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Nordmann, Alfred
eds.: Llored, Jean Pierre ; Nordmann, Alfred (2017)
In: The Philosophy of Chemistry: Practices, Methodologies, and Concepts, 2013
Book Section, Secondary publication, Postprint

Copyright Information: CC BY-NC-ND 4.0 International - Creative Commons, Attribution NonCommercial, NoDerivs.

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Item Type: Book Section
Type of entry: Secondary publication
Title: Metachemistry
Language: English
Date: 18 October 2017
Place of Publication: Darmstadt
Year of primary publication: 2013
Place of primary publication: Newcastle
Publisher: Cambridge Scholars
Book Title: The Philosophy of Chemistry: Practices, Methodologies, and Concepts

The term "metachemistry" was introduced by Gaston Bachelard and served primarily to identify the need for a Whiteheadian ontology that could draw lessons from chemistry and that would hold for all of the sciences. This paper will follow Bachelard's proposal only to a very limited extent and take the notion of "metachemistry" in a different direction. Where Bachelard considered chemistry a pure science in its own right and generalized from a specific state of its development, “metachemistry” is in the following thought to provide general insights from an understanding of chemistry as an impure technoscience. The difference between metaphysics and metachemistry therefore signifies a shift in the kinds of questions one asks about the sciences and the technosciences and the kinds of answers one might expect. In respect to chemistry, this would amount to abandoning the question about the specific character of chemistry as opposed to physics. Instead of chemistry aspiring to hold its own in the pantheon of the sciences, the notion of metachemistry refers to chemistry as a technology for bringing forth new things. In respect to the implicit presuppositions of knowledge production, metaphysics refers to the conditions that allow for the scientific representation of facts while metachemistry to the conditions for the technoscientific realization of things. Arguably, Lavoisier's dictum that "there is nothing new in art and nature" is a precondition for scientific explanation and representation, but the alchemical tradition in all of chemistry and now, for example, in nanotechnology subverts this dictum permanently.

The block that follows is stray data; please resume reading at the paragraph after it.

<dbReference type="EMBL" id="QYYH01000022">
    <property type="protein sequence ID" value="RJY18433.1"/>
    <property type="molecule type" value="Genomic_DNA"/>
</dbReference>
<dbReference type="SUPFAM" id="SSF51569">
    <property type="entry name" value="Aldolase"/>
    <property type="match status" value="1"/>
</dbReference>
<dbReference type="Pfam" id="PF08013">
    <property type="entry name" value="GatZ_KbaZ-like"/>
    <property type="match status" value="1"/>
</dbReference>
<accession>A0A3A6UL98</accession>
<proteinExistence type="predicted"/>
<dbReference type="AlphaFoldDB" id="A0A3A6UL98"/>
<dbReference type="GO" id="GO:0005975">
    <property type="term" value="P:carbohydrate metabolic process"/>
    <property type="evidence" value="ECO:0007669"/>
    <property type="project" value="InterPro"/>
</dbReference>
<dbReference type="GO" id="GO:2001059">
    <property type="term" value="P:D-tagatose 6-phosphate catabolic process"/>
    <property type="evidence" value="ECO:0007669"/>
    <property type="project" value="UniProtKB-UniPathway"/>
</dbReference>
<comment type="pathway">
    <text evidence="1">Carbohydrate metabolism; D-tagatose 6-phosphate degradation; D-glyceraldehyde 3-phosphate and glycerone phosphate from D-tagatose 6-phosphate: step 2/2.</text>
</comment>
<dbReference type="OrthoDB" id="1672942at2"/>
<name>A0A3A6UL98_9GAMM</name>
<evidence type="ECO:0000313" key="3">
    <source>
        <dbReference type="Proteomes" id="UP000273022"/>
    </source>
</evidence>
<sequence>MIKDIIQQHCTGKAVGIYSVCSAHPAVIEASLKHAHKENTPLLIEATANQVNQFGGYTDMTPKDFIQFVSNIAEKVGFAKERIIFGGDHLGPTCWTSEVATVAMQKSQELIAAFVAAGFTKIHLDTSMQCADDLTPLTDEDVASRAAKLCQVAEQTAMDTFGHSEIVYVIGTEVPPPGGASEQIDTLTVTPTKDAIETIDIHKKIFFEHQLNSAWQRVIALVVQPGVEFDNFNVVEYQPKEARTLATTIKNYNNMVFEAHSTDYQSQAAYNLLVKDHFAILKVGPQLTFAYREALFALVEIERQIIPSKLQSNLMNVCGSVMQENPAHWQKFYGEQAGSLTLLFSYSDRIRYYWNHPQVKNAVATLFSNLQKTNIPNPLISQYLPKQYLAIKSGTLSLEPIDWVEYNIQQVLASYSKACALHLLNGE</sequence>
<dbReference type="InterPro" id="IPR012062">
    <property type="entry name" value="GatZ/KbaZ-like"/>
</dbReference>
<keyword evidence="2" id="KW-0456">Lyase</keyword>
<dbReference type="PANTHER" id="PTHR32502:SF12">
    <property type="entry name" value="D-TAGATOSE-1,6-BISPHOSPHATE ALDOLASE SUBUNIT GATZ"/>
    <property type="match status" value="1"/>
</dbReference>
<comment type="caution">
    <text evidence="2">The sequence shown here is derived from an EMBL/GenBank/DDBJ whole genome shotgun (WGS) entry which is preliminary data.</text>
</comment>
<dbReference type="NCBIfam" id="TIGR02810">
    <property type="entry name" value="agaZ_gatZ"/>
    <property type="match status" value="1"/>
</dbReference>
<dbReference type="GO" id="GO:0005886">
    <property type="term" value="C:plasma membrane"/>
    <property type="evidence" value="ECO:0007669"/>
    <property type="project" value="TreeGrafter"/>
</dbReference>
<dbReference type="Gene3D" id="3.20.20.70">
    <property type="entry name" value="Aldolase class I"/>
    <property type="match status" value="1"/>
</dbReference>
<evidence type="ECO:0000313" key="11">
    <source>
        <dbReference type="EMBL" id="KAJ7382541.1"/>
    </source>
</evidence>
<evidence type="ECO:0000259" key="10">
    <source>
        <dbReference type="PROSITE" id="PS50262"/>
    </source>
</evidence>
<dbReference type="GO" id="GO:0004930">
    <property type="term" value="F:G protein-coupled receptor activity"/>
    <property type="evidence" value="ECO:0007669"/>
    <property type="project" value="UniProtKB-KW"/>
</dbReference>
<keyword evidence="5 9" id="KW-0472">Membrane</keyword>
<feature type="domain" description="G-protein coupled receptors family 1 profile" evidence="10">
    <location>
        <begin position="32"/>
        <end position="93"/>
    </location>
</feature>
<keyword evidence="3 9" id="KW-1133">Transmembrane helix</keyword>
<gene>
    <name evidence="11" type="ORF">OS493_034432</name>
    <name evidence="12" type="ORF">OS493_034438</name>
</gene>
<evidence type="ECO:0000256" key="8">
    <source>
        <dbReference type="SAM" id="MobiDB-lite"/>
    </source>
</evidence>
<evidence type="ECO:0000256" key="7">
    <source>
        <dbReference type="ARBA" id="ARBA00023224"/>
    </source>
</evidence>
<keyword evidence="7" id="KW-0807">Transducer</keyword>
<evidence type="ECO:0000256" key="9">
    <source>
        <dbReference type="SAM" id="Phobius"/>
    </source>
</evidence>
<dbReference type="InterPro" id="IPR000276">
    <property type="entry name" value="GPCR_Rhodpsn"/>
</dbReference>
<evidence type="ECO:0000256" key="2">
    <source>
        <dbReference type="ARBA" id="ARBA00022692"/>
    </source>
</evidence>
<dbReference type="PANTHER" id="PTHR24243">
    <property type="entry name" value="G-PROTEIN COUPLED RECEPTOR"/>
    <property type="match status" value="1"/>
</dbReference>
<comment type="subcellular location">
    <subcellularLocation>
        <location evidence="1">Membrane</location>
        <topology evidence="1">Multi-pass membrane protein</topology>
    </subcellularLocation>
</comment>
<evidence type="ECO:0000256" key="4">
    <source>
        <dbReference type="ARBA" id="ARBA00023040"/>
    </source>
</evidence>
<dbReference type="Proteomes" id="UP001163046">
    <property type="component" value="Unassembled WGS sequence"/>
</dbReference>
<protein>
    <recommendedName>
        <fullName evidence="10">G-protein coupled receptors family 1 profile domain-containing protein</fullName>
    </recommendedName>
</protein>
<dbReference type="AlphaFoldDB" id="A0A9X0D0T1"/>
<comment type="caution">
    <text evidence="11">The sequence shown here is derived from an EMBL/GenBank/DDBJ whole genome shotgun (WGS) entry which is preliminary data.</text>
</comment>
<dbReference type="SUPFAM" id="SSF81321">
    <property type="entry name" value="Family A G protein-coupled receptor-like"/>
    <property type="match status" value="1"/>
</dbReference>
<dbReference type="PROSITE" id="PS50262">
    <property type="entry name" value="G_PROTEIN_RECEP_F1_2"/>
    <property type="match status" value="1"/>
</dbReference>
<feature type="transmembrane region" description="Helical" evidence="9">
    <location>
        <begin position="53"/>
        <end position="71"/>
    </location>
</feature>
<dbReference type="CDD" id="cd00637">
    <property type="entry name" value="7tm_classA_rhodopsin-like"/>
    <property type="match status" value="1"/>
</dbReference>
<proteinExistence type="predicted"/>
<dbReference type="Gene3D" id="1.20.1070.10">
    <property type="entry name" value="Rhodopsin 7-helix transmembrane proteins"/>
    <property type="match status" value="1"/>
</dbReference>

Status: Postprint
URN: urn:nbn:de:tuda-tuprints-68805
Classification DDC: 000 Generalities, computers, information > 000 Generalities
100 Philosophy and psychology > 100 Philosophy
500 Science and mathematics > 500 Science
500 Science and mathematics > 540 Chemistry
600 Technology, medicine, applied sciences > 600 Technology
Divisions: 02 Department of History and Social Science > Institute of Philosophy
07 Department of Chemistry
Date Deposited: 18 Oct 2017 06:13
Last Modified: 18 Oct 2023 06:57
URI: https://tuprints.ulb.tu-darmstadt.de/id/eprint/6880
PPN: 41971927X
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